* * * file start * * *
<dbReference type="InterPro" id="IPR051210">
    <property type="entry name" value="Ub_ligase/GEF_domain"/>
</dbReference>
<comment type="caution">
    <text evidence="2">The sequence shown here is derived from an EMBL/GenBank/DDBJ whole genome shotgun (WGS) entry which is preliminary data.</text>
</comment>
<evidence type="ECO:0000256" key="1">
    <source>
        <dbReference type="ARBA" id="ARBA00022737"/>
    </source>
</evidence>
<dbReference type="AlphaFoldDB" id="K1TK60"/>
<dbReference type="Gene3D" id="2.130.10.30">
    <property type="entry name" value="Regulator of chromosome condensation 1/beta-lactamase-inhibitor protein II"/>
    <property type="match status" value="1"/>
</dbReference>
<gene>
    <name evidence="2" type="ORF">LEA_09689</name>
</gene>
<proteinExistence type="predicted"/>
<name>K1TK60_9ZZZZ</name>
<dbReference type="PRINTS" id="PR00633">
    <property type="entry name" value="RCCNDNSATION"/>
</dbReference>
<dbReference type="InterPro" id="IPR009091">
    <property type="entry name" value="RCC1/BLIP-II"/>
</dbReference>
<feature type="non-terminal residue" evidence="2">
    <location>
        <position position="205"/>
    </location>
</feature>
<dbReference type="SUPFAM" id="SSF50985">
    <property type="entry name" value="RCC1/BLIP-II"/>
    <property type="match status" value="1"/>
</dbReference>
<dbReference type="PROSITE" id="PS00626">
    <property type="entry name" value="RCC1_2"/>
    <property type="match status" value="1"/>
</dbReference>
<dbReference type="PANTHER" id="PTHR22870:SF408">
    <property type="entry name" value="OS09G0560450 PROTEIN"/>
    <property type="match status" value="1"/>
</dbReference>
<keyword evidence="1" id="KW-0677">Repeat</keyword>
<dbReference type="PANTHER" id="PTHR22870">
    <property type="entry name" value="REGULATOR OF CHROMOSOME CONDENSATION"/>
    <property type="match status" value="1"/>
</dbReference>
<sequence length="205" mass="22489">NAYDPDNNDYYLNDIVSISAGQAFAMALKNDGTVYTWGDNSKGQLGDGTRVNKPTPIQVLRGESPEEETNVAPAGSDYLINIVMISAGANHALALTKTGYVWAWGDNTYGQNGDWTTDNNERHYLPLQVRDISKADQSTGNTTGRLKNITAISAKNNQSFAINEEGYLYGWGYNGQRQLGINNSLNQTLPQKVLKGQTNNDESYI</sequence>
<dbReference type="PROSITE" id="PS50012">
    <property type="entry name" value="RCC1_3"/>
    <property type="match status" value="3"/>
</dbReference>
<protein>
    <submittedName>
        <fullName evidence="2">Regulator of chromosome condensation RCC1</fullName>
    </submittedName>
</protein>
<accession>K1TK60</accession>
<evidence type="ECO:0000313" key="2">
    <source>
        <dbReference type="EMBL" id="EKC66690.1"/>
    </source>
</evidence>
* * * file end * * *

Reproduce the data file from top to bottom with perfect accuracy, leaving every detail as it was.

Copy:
<dbReference type="InterPro" id="IPR051210">
    <property type="entry name" value="Ub_ligase/GEF_domain"/>
</dbReference>
<comment type="caution">
    <text evidence="2">The sequence shown here is derived from an EMBL/GenBank/DDBJ whole genome shotgun (WGS) entry which is preliminary data.</text>
</comment>
<evidence type="ECO:0000256" key="1">
    <source>
        <dbReference type="ARBA" id="ARBA00022737"/>
    </source>
</evidence>
<dbReference type="AlphaFoldDB" id="K1TK60"/>
<dbReference type="Gene3D" id="2.130.10.30">
    <property type="entry name" value="Regulator of chromosome condensation 1/beta-lactamase-inhibitor protein II"/>
    <property type="match status" value="1"/>
</dbReference>
<gene>
    <name evidence="2" type="ORF">LEA_09689</name>
</gene>
<proteinExistence type="predicted"/>
<name>K1TK60_9ZZZZ</name>
<dbReference type="PRINTS" id="PR00633">
    <property type="entry name" value="RCCNDNSATION"/>
</dbReference>
<dbReference type="InterPro" id="IPR009091">
    <property type="entry name" value="RCC1/BLIP-II"/>
</dbReference>
<feature type="non-terminal residue" evidence="2">
    <location>
        <position position="205"/>
    </location>
</feature>
<dbReference type="SUPFAM" id="SSF50985">
    <property type="entry name" value="RCC1/BLIP-II"/>
    <property type="match status" value="1"/>
</dbReference>
<dbReference type="PROSITE" id="PS00626">
    <property type="entry name" value="RCC1_2"/>
    <property type="match status" value="1"/>
</dbReference>
<dbReference type="PANTHER" id="PTHR22870:SF408">
    <property type="entry name" value="OS09G0560450 PROTEIN"/>
    <property type="match status" value="1"/>
</dbReference>
<keyword evidence="1" id="KW-0677">Repeat</keyword>
<dbReference type="PANTHER" id="PTHR22870">
    <property type="entry name" value="REGULATOR OF CHROMOSOME CONDENSATION"/>
    <property type="match status" value="1"/>
</dbReference>
<sequence length="205" mass="22489">NAYDPDNNDYYLNDIVSISAGQAFAMALKNDGTVYTWGDNSKGQLGDGTRVNKPTPIQVLRGESPEEETNVAPAGSDYLINIVMISAGANHALALTKTGYVWAWGDNTYGQNGDWTTDNNERHYLPLQVRDISKADQSTGNTTGRLKNITAISAKNNQSFAINEEGYLYGWGYNGQRQLGINNSLNQTLPQKVLKGQTNNDESYI</sequence>
<dbReference type="PROSITE" id="PS50012">
    <property type="entry name" value="RCC1_3"/>
    <property type="match status" value="3"/>
</dbReference>
<protein>
    <submittedName>
        <fullName evidence="2">Regulator of chromosome condensation RCC1</fullName>
    </submittedName>
</protein>
<accession>K1TK60</accession>
<evidence type="ECO:0000313" key="2">
    <source>
        <dbReference type="EMBL" id="EKC66690.1"/>
    </source>
</evidence>